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Sometimes when you go exploring, you unexpectedly find stuff like Chichen Itza
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Most Recent images uploaded by Quizzical | View All

RedKatana writes:

That's pretty cool.

Wed Feb 15 2012 10:10PM Report
spankybus writes: Chicken Pizza Wed Feb 15 2012 11:02PM Report
adderVXI writes:

I have been looking at this game for a while but im wondering how opent the land masses are.  if you dock somewhere can you just walk all over??

Thu Feb 16 2012 8:57AM Report
ZombieKen writes:

UI is unique.  I like a lot of uncluttered screen space.

Thu Feb 16 2012 10:05AM Report
Quizzical writes:

When I took the quest that sent me there, I was told (in London!) that I needed to find a flying crocodile.  After having NPCs send me various places looking for information (and mock the entire concept of a flying crocodile as absurd), it ended up being an insect that looks a little bit like a crocodile.  And just happened to live next to Chichen Itza.

Chichen Itza is in a far out of the way place, so most players will never see it.  It's not like how most people who play WoW a lot will see Stormwind at some point.  And there actually isn't much there.  I'm guessing that there are several adventuring discoveries in the area (I've done two), and some goods that you can forage for (that are probably much easier to obtain elsewhere), but that's probably it.  In one sense, it's a shame that most players who play the game for a long time will never see it (or Borobudur, Angkor Wat, the Konark Sun Temple, or a number of other things).  But in another sense, it's kind of cool to be off in the middle of nowhere looking for who knows what, and then suddenly stumble upon some massive architecture like this.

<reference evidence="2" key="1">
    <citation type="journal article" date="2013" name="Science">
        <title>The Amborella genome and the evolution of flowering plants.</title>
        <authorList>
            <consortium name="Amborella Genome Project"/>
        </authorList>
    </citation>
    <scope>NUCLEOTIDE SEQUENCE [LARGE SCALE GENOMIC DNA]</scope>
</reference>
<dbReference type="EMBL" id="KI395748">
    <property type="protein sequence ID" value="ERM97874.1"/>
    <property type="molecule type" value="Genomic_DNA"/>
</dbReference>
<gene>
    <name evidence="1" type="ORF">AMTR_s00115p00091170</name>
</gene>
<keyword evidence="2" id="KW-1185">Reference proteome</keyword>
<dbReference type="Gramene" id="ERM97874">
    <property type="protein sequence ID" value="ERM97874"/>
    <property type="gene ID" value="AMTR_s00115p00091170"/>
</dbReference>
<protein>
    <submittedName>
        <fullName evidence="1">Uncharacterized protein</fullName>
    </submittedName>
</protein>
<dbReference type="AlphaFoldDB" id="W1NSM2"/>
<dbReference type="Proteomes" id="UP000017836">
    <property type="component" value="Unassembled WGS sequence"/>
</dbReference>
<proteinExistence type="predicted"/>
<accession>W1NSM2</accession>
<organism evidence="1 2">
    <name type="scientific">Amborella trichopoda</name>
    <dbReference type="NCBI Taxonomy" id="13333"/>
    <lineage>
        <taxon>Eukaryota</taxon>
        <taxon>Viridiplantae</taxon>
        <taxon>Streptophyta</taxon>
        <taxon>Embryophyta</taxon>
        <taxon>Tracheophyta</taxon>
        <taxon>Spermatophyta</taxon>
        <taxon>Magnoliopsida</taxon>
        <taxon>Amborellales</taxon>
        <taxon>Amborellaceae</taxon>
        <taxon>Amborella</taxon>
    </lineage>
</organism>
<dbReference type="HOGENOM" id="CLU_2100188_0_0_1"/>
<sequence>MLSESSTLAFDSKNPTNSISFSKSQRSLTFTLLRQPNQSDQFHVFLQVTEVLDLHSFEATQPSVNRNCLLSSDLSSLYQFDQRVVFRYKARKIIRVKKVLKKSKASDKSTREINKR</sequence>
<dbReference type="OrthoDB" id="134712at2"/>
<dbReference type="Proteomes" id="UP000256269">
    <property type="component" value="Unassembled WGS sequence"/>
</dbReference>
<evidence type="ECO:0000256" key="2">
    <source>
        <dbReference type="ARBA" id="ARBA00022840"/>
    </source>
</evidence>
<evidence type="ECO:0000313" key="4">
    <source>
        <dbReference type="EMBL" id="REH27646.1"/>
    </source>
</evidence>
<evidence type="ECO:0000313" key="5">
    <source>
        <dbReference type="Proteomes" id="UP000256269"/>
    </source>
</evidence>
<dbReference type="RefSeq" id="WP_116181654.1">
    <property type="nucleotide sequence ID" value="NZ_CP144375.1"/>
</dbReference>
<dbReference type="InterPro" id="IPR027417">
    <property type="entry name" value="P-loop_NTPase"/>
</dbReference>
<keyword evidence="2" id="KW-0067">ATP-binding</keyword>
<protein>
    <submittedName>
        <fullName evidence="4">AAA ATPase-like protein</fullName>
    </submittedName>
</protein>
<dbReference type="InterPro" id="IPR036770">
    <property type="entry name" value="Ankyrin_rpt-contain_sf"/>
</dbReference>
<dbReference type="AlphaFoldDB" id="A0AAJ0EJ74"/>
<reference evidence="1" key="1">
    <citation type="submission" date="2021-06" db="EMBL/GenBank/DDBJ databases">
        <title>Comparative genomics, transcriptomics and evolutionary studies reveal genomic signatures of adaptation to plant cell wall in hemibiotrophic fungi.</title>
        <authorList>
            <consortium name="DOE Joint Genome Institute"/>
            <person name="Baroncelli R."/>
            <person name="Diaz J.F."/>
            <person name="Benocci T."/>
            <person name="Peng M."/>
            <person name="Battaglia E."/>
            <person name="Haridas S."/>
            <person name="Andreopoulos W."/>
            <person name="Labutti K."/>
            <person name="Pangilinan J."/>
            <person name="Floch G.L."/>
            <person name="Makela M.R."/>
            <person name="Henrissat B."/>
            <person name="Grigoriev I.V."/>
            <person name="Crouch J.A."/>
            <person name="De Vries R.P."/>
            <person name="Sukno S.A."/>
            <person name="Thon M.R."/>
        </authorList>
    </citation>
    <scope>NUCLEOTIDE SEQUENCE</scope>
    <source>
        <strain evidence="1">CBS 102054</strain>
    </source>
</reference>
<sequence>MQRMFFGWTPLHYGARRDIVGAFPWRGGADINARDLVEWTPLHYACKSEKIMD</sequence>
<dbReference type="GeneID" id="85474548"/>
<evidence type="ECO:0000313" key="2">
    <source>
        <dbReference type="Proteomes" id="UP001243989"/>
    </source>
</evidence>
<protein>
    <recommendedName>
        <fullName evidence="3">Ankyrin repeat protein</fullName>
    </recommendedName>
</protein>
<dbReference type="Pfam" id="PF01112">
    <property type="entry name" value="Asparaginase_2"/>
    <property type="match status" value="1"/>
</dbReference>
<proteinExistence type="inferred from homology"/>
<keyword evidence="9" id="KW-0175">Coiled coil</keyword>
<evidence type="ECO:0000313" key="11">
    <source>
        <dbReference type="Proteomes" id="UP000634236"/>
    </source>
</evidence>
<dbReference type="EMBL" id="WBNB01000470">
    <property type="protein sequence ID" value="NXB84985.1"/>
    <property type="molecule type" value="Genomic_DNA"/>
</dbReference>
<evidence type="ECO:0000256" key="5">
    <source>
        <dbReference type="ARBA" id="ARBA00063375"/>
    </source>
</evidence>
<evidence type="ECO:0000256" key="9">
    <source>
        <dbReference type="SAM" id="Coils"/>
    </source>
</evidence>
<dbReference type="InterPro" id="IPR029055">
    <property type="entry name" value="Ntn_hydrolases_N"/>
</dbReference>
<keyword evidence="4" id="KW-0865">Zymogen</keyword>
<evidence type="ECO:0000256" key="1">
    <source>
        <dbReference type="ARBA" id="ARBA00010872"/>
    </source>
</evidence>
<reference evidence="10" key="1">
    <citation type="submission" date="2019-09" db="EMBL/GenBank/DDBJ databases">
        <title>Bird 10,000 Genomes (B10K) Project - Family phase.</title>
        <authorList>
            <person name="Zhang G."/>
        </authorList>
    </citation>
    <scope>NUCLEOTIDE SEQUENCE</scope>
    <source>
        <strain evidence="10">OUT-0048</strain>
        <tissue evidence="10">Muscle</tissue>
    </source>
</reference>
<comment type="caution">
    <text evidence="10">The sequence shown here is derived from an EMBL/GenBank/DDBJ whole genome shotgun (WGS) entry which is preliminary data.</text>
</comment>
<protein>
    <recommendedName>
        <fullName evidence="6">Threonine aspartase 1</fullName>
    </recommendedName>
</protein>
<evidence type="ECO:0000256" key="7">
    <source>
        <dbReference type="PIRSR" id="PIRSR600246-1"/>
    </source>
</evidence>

Landing points have a square map.  Some of them are pretty maze-like, and the "put a hand on a wall and follow it" method works pretty well.  Others have some obstructions that you can mostly walk around.  If you're wondering if you could walk from Seville to Amsterdam, then no.  You can only land in certain spots, and while there are at times two or three maps connected to each other that you can walk between, you mostly have to sail to get from one area to another.

The sea is pretty open and you can sail wherever so long as you don't try to go through land.  There are a handful of invisible walls in certain areas where your sailors will say, no, we're not going there, we're turning the ship around.  (e.g., in the Pacific Ocean, you have to stay between roughly 20 N and 30 S)  But other than that, you can sail wherever--and can also sail around the world, as in, go west far enough and you end up back where you started.  The game is zoned, but for sea zones, it's mostly, you're off in the ocean and can see far into the next zone, then suddenly there's a very brief (well under 1 second) black screen when you cross the boundary and you're in the next zone.

The UI is unique because nearly everything about the game is unique.  Koei doesn't copy anyone but themselves.  The menus to bring up information about your ship or your character or whatever are along the top, toward the right.  You click an icon and it lists a bunch of options, each of which opens a corresponding window.  The hotbar, skills, or items are embedded in the right sidebar, which normally retracts, but you can open any of the three options.  In this screenshot, I had the skillbar open, and it shows the 15 actively usable skills that I have (my other 26 skills are passive) and grays out the ones that aren't relevant on land.

Thu Feb 16 2012 12:38PM Report writes:
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